As world leaders arrive in Cornwall this week for the G7 Summit, the United Reformed Church (URC’s) General Assembly Moderators joined dozens of faith leaders to call on the UK government to use its presidency of the G7 and of the UN climate talks to drive real progress on addressing the climate crisis.
In an open letter to the Prime Minister, they state, “As people of faith, we cannot stand by while world leaders continue to delay action. Delays on phasing out support for fossil fuels and on addressing climate impacts are destroying lives. From the Pacific islands to sub-Saharan Africa, from Bangladesh to Brazil, the climate crisis is a present reality for the world’s poorest people. They have little power to tackle this catastrophe which they did not cause. We ask you, who do have power, to use the UK’s G7 and COP Presidency in their interests.”
The interfaith letter asks the government to end the use of UK public money to subsidise fossil fuels, and also support the creation of a new international fund to cover the loss and damage suffered by communities most affected by the impacts of the climate crisis. You can read the full text of the letter here.
The letter follows the publication last month of a significant report from the International Energy Agency which said that in order to limit global temperature rises to 1.5°C, the target set in the Paris Climate Agreement, there should be no further investment in new fossil fuel supply. The General Assembly Moderators had already joined 60 civil society leaders in calling on the Prime Minister to act on the report and end new licensing for oil and gas in the UK.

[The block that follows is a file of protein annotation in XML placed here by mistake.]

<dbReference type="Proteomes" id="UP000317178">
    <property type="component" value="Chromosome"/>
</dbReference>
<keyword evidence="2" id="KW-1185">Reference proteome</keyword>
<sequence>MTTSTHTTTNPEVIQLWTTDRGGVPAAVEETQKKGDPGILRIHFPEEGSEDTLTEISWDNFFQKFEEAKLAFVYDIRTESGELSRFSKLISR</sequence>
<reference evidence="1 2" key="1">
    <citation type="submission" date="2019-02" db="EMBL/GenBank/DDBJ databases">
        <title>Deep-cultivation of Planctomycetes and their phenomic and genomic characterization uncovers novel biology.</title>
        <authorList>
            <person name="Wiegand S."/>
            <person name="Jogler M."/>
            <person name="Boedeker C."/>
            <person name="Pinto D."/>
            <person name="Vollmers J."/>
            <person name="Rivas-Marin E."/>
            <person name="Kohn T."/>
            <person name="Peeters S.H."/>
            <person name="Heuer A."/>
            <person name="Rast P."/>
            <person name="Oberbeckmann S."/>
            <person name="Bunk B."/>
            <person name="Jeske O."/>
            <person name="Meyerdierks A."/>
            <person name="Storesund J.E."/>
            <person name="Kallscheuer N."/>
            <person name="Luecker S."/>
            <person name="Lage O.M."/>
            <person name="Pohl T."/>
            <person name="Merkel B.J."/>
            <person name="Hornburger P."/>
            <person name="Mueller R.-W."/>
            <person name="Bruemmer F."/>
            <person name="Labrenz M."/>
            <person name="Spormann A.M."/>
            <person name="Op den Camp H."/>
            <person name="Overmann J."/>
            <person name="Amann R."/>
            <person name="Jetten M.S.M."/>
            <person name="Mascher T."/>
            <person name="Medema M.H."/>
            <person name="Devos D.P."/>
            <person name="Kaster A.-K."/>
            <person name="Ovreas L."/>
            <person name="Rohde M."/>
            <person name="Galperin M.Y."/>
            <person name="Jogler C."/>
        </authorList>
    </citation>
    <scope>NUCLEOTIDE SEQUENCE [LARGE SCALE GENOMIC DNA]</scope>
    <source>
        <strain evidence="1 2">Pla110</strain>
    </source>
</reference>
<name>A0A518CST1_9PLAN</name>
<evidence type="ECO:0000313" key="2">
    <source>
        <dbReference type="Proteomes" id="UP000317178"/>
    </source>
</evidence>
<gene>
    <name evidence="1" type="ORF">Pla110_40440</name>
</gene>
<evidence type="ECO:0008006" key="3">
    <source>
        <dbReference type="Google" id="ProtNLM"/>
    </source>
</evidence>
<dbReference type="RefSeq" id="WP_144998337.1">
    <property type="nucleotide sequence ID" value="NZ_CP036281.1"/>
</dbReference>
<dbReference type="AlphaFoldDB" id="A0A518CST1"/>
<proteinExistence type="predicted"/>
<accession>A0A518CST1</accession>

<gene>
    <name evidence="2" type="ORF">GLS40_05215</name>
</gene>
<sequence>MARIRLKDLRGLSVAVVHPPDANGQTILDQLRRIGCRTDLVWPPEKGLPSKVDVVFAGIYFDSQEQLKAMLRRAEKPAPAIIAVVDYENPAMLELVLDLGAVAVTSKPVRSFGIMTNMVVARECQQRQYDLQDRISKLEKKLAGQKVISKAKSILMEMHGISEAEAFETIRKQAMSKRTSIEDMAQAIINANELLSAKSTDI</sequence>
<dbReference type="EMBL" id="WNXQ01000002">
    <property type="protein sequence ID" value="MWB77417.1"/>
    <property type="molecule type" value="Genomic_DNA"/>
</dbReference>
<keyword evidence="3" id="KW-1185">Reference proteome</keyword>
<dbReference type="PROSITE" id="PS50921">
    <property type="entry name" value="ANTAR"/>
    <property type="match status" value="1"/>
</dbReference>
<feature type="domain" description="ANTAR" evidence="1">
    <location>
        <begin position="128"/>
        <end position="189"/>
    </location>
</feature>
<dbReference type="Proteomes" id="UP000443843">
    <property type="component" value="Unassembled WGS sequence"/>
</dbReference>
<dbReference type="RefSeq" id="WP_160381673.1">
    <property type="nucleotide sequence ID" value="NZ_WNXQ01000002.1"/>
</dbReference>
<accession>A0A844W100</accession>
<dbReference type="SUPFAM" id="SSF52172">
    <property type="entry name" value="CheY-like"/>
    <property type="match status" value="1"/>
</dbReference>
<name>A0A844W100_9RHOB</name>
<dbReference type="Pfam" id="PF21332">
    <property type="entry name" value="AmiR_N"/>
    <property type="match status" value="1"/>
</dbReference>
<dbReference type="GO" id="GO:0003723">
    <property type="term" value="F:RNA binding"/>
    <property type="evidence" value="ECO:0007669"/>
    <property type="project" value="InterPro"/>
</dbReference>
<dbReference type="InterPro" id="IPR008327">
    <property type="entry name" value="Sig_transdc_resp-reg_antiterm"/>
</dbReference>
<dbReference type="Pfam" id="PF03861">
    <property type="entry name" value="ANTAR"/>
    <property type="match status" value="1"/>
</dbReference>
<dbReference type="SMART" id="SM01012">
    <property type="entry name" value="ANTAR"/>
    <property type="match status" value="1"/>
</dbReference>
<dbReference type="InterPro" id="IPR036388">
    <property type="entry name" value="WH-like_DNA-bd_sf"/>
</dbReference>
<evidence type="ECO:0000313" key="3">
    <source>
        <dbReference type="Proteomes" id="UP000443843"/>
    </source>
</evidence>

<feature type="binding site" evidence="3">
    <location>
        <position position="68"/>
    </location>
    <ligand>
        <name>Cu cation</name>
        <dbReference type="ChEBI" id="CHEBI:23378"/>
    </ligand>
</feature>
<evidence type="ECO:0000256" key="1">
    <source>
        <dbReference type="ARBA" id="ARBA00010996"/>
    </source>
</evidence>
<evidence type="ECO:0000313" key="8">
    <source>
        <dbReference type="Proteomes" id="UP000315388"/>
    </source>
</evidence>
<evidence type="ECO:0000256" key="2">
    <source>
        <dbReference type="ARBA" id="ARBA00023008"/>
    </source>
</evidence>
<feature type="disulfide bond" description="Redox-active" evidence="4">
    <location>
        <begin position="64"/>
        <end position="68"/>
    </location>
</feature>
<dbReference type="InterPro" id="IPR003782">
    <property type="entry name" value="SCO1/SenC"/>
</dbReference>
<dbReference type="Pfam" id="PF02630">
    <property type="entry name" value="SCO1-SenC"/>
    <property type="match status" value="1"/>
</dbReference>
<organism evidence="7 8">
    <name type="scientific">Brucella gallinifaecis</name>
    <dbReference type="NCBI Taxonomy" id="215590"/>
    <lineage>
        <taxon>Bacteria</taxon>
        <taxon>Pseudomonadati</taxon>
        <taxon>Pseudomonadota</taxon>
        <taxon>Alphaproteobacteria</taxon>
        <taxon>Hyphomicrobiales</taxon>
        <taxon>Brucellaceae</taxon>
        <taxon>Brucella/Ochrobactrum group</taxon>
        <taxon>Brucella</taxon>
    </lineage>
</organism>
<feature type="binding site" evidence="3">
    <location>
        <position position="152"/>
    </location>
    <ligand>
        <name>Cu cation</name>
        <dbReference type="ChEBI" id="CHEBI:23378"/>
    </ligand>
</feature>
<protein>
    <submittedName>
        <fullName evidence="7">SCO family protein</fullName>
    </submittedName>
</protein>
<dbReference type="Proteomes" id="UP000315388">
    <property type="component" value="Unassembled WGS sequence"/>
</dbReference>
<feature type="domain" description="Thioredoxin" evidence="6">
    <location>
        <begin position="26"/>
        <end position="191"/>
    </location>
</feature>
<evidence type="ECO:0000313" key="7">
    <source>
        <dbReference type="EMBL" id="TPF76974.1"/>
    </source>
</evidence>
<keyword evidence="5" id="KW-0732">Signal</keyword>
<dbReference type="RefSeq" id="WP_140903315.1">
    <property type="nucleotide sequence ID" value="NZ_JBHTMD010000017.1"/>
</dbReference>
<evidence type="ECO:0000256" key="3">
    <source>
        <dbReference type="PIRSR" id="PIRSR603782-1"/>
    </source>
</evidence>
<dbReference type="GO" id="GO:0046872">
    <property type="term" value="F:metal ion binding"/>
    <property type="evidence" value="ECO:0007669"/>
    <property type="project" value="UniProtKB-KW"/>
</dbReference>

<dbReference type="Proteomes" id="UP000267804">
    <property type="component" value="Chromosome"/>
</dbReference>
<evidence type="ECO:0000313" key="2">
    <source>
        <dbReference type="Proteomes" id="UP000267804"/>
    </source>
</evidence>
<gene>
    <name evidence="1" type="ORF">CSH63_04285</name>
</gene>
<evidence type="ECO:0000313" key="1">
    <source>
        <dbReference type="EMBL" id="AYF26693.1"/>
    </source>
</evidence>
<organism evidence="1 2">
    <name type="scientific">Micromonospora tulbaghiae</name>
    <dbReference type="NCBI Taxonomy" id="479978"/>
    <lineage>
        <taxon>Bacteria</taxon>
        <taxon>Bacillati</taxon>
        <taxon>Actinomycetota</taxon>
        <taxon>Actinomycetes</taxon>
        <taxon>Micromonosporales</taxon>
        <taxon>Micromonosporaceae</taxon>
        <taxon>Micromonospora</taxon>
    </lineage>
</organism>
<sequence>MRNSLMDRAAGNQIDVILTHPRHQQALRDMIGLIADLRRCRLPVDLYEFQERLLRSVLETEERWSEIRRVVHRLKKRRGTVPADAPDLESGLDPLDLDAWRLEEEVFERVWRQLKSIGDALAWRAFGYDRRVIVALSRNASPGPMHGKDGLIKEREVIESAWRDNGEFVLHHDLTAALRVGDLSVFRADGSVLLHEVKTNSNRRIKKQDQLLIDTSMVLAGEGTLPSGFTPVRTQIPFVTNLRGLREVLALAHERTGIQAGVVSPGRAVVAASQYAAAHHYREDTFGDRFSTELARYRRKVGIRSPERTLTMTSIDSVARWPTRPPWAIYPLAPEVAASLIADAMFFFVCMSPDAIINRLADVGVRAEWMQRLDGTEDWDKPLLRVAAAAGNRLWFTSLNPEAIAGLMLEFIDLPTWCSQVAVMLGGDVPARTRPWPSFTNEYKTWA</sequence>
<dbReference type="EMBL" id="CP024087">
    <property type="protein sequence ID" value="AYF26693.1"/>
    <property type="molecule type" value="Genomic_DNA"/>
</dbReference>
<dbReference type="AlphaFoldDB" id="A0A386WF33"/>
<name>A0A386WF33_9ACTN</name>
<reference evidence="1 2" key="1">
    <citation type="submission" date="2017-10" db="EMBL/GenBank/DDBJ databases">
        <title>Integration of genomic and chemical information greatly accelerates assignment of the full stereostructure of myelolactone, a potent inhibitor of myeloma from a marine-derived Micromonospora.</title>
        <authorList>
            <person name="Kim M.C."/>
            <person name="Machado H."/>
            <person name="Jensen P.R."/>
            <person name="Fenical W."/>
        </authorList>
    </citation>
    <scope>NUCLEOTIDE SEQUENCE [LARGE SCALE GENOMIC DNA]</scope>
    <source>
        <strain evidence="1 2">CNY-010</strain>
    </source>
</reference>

The URC took the decision to divest its remaining investments in fossil fuel companies in May 2019, and committed to use its influence to advocate for an end to the exploration for new oil and gas reserves, and the managed decline of fossil fuel production, in order to foster the transition to a net zero carbon economy.
The interfaith letter was coordinated by Faith for the Climate, which brings together people of every faith to address the climate crisis and is leading a call to ‘Make COP Count’. Its director, Shanon Shah, commented: “People of faith in Britain are acutely aware of the losses and damages suffered by communities around the world due to the climate crisis. This sense of interconnectedness plays a big part in our pursuit of climate justice as a moral and spiritual concern. Together, within and across our different faith traditions, we are asking the UK government to undertake its urgent moral duty to address climate change nationally and globally.”
The G7 is an intergovernmental organisation consisting of Canada, France, Germany, Italy, Japan, the United Kingdom and the United States. The G7 Summit will take place from 11-13 June in Carbis Bay, Cornwall. On the eve of the summit an interfaith vigil will be livestreamed from Truro Cathedral – click here to register.
Published: 10 June 2021
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